Computerized System Can Reduce Inappropriate Medication in Hospitalized Seniors

Fran Lowry

August 09, 2010

August 9, 2010 — A computerized provider order entry (CPOE) system that uses alerts to warn when the wrong medication has been prescribed can reduce the prescription of potentially inappropriate medications (PIMs) in hospitalized older patients, according to the results of a new prospective study published in the August 9/23 issue of the Archives of Internal Medicine.

"Older people admitted to the hospital are especially vulnerable to adverse drug events (ADEs), which occur in up to 40% of hospital admissions," write Melissa L.P. Mattison, MD, from Beth Israel Deaconess Medical Center, Boston, Massachusetts, and colleagues. "Some medications may predispose vulnerable older patients to ADEs." Based on the consensus of a panel of geriatric medicine experts, a proposed list was made up of drugs were identified as medications that should be avoided in older persons. Despite the publication of this list, known as "Beers medications," "the prescription of [PIMs] to elderly patients remains common," the authors explain.

The aim of this study was to determine whether a computerized provider order entry drug warning system could decrease the number of orders for PIMs in such a population.

The authors used a prospective before-and-after design among patients aged 65 years or older admitted to their medical center from June 1, 2004, through November 29, 2004 — before the addition of the warning system — and from March 17, 2005, through August 30, 2008 — after the warning system was added.

The investigators studied the ordering patterns for 3 groups of drugs: a larger group of drugs included those on the original Beers medications list that were flagged as not to be used, a second group of Beers medications that were flagged to be used at reduced doses, and a third group of Beers medications that were not flagged.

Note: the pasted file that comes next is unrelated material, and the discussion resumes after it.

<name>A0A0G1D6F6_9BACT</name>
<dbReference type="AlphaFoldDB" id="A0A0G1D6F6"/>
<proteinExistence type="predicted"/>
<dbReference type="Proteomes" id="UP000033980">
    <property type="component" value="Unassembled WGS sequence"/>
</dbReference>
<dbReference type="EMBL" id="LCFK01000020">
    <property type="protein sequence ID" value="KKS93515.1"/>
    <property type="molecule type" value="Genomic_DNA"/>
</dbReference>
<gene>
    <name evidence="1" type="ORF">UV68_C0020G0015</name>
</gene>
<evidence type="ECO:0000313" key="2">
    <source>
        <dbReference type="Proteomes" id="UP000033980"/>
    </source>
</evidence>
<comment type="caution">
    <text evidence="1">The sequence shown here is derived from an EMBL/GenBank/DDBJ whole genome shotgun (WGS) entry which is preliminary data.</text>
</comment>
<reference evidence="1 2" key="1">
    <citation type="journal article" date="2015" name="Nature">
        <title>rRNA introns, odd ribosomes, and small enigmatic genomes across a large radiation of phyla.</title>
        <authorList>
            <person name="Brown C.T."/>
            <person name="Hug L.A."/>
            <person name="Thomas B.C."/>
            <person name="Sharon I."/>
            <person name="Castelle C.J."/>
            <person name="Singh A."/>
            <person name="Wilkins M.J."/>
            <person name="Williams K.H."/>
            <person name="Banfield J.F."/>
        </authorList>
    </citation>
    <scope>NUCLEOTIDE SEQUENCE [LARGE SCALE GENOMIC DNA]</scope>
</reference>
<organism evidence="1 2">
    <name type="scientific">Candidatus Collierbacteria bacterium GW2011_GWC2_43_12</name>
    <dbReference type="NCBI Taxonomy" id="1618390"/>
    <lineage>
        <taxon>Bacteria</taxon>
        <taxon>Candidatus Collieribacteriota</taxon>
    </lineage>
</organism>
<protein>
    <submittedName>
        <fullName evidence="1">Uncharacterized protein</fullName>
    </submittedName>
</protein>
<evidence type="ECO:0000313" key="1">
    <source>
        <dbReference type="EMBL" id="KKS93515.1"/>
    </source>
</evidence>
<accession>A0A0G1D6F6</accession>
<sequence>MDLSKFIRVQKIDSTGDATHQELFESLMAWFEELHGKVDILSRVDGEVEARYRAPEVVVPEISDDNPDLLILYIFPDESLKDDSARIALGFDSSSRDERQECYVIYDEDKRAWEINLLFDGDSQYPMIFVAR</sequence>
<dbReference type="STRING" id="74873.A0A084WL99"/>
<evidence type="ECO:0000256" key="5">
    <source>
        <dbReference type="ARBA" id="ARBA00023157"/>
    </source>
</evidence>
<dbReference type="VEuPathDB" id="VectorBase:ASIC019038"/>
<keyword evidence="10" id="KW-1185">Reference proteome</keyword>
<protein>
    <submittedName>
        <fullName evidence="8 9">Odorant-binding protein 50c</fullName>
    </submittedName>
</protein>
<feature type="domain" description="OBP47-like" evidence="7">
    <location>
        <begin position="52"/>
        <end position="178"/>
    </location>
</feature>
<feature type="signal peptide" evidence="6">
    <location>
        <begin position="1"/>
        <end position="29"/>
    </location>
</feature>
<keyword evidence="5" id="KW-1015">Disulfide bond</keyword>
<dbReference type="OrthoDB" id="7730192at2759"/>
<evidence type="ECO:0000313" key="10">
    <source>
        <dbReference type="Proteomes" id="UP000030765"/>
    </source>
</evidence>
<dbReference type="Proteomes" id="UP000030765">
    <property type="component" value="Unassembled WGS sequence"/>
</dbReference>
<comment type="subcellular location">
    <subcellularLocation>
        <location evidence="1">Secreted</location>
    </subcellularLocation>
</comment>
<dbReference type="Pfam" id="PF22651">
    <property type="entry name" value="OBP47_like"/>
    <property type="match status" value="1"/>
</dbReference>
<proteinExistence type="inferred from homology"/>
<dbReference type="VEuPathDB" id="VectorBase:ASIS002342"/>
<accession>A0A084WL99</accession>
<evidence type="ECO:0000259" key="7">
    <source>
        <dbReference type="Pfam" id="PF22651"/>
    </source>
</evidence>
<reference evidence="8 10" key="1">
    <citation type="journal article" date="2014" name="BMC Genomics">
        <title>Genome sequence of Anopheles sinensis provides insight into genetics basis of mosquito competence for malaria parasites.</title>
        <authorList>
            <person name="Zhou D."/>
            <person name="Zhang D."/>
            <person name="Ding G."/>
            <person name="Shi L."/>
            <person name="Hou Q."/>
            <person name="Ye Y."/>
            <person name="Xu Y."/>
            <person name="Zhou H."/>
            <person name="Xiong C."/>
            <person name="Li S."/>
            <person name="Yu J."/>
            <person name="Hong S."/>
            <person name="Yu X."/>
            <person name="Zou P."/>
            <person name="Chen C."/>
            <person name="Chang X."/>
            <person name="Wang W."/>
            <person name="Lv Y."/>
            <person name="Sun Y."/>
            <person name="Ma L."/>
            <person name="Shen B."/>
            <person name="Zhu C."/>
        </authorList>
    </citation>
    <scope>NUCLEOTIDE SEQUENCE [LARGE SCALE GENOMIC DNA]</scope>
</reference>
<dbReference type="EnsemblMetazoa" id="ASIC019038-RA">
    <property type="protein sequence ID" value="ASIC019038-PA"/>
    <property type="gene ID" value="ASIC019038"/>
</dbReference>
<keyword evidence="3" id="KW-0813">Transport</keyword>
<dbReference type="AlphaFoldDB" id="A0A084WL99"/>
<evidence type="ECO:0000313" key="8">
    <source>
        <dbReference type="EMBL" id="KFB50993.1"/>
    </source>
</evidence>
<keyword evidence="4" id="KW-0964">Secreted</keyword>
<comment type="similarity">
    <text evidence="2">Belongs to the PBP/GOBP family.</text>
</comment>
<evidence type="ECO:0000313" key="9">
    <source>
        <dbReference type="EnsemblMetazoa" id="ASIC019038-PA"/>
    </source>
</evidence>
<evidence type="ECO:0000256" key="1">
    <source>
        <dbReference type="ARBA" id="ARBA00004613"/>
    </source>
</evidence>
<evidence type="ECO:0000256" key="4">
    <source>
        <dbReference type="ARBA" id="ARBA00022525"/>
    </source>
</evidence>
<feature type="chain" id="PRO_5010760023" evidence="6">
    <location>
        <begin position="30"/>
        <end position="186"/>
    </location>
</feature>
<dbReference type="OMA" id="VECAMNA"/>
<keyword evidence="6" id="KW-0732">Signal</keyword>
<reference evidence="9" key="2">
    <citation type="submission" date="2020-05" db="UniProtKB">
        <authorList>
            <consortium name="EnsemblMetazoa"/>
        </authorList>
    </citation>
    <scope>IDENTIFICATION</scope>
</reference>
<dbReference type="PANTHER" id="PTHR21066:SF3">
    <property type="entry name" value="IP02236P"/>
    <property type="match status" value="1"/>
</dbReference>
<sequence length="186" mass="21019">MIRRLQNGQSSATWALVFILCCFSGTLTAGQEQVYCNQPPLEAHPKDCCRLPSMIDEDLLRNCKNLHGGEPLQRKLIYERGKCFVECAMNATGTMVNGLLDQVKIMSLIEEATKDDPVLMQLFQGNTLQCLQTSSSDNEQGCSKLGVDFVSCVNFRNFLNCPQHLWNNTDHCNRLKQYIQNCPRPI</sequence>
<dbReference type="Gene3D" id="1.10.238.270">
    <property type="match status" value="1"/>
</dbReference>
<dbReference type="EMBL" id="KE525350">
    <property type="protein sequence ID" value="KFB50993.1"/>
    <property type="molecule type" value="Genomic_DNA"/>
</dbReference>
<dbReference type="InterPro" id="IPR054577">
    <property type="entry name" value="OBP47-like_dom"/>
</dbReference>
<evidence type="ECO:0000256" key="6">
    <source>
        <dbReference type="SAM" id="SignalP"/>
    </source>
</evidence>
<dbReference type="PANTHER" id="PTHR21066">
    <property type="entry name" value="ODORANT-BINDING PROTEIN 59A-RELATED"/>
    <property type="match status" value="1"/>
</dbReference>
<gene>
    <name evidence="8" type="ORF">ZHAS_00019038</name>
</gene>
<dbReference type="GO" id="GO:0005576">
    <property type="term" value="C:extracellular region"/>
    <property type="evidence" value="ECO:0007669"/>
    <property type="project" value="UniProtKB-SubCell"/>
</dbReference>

After the warning system was deployed, there was an immediate and sustained decrease in the rate of orders for the medications that were flagged not to be used, the authors report. The mean (SE) rate of prescribing not-recommended medications dropped from 11.56 (0.36) to 9.94 (0.12) orders per day (difference, 1.62 [SE, 0.33] orders per day; P < .001). There was no evidence that this effect waned over time, the authors write.

They also found a modest decrease in the use of unflagged medications, and no change in the rate of prescriptions of medications flagged to be used at reduced doses.

Before the start of the warning system, the most commonly prescribed inappropriate drug was diphenhydramine. This accounted for about one third of all prescriptions, the authors note.

"Both its use and the use of other targeted medications dropped markedly after implementation of the warning system, although we had insufficient power to examine other medications individually," the authors write.

They also note other limitations in their data. One is the inability to determine the dose of lorazepam and ferrous sulfate — 2 drugs that were flagged to be prescribed at a reduced dose. As a result, it was not possible to know with certainty whether the targeted dose reductions were achieved with these drugs. In addition, the drug warning system was used at an academic center that uses medical trainees and physician extenders to order most medications. Therefore, whether similar results would be seen in centers where attending physicians place most of the orders or in institutions that do not use a CPOE system is unknown. Finally, the data do not show whether adverse drug events were prevented by the warning system, and whether the medications that were ordered were, in fact, clinically required.

The authors suggest that an important area of future study would be to improve understanding of scenarios in which it is clinically appropriate and reasonable to prescribe the medications on the Beers list, "even to older adults."

They conclude that a CPOE system with specific, targeted, and straightforward warnings "can dramatically yet selectively reduce the prescriptions of PIMs in vulnerable hospitalized older patients," and add that such systems "may represent a tool for improving the safety of hospitalized older adults."

The study was supported by a grant from the Harvard Clinical and Translational Science Center, from the National Center for Research Resources The authors have disclosed no relevant financial relationships.

Arch Intern Med. 2010;170:1331-1336.

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